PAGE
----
2013—Top 4D, 300 games. (Darnell Nurse 197, Anton Slepyshev 102, Bogdan Yakimov 1). It took some time to get Nurse rolling, but his most recent seasons suggest the club drafted a top-4 defender. It would have been fab if Slepyshev had also made it.

2007—Top 6F, 447 games. (Sam Gagner 366, Linus Omark 65, Alex Plante-10, Riley Nash-5, Milan Kytnar-1)So much promise—three picks inside the top 21 overall—and so little to show for it. Gagner is now over 800 NHL games, but did not cover his draft bet. Nash took forever to arrive but is now at 477 NHL games.

2005—Top 9F, 339 games. (Andrew Cogliano-246, Danny Syvret-49, Taylor Chorney-44). Cogliano emerged as a solid player and has been a consistent performer over many years now. Chris VandeVelde, not listed here, arrived after the five-year window closed.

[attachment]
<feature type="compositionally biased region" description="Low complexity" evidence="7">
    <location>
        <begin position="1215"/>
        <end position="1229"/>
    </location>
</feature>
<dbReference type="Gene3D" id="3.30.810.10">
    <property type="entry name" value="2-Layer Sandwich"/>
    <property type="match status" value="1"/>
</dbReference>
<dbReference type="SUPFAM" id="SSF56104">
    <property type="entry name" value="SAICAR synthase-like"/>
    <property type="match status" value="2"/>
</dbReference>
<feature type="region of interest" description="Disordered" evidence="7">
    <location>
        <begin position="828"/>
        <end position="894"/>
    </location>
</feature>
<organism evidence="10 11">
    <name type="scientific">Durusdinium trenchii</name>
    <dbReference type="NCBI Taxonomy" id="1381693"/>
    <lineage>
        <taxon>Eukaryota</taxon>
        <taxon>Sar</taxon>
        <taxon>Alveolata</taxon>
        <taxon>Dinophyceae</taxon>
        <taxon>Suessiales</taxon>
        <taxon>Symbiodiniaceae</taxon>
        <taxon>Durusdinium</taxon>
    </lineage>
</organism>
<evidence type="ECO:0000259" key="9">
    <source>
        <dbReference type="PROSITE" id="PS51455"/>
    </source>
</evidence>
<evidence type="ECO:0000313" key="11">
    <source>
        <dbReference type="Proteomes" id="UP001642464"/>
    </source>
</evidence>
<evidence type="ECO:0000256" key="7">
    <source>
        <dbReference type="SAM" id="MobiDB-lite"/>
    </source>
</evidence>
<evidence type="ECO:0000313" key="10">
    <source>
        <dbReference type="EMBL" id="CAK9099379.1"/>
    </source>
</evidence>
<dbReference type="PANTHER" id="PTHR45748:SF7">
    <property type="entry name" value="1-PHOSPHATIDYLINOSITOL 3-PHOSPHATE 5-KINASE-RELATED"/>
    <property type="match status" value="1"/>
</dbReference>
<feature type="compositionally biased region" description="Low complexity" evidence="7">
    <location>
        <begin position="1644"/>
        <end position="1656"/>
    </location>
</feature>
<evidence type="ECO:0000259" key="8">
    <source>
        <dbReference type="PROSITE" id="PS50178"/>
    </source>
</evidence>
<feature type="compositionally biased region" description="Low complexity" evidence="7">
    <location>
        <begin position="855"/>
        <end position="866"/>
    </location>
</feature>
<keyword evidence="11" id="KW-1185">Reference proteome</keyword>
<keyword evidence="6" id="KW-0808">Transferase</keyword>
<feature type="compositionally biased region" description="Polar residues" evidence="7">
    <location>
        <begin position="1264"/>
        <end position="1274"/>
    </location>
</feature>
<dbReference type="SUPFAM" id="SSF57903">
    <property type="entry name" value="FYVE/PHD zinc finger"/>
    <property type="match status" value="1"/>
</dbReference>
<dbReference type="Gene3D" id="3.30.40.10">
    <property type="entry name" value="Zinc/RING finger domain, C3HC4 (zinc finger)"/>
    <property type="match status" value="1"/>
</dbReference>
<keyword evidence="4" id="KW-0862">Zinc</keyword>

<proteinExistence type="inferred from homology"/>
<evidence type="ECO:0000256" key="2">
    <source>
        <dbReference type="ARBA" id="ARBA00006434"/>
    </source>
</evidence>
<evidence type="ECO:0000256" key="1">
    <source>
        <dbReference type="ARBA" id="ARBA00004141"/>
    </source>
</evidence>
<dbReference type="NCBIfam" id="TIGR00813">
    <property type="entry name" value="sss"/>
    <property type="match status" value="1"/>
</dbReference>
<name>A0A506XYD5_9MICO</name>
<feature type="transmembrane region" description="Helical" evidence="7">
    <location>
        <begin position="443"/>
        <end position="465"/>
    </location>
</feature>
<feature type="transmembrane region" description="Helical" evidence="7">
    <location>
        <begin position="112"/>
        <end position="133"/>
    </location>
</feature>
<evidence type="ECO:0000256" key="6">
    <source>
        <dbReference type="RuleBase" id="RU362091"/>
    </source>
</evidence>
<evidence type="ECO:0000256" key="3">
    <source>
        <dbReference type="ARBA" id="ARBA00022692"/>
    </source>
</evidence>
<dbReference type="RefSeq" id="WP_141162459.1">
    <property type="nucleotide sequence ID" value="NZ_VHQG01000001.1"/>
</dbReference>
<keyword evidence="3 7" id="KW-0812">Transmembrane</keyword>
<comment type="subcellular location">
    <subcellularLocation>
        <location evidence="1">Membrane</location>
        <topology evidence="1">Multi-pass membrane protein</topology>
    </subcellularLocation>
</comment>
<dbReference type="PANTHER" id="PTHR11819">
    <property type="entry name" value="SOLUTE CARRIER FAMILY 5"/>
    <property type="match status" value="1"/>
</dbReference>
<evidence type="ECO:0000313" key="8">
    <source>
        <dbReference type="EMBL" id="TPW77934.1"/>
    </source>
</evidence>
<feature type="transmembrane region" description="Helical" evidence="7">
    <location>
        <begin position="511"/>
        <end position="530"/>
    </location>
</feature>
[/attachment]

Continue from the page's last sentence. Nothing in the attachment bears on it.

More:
That’s 10, with the odd man out being 2003. Kyle Brodziak couldn’t save it from the seventh round. The 2016-19 draft also not listed, too soon to know.

LOWDOWN WITH LOWETIDE

At 10 this morning, TSN1260, we have a fantastic group of guests. Aaron Bronsteter from TSN will talk UFC 240 this weekend, and the growing excitement for the big event. Andy McNamara from TSN4Downs drops in at 11 to talk NFL, and at 11:25 it’s Gerry Moddejonge from Post Media to tee up the Eskimos game tonight.

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Tesla's Hair

Conflict Resolution. Pick a style and see which one works well for you. I pick Yield

Avoidance- read his last line or skip over, or avoid blogs where he hangs out completely, opt out of all two way hockey discussions

Competition- show me your stats, im smarter than you and ill show you

Compromise- let him continue posting, respect his opinion by agreeing to disagree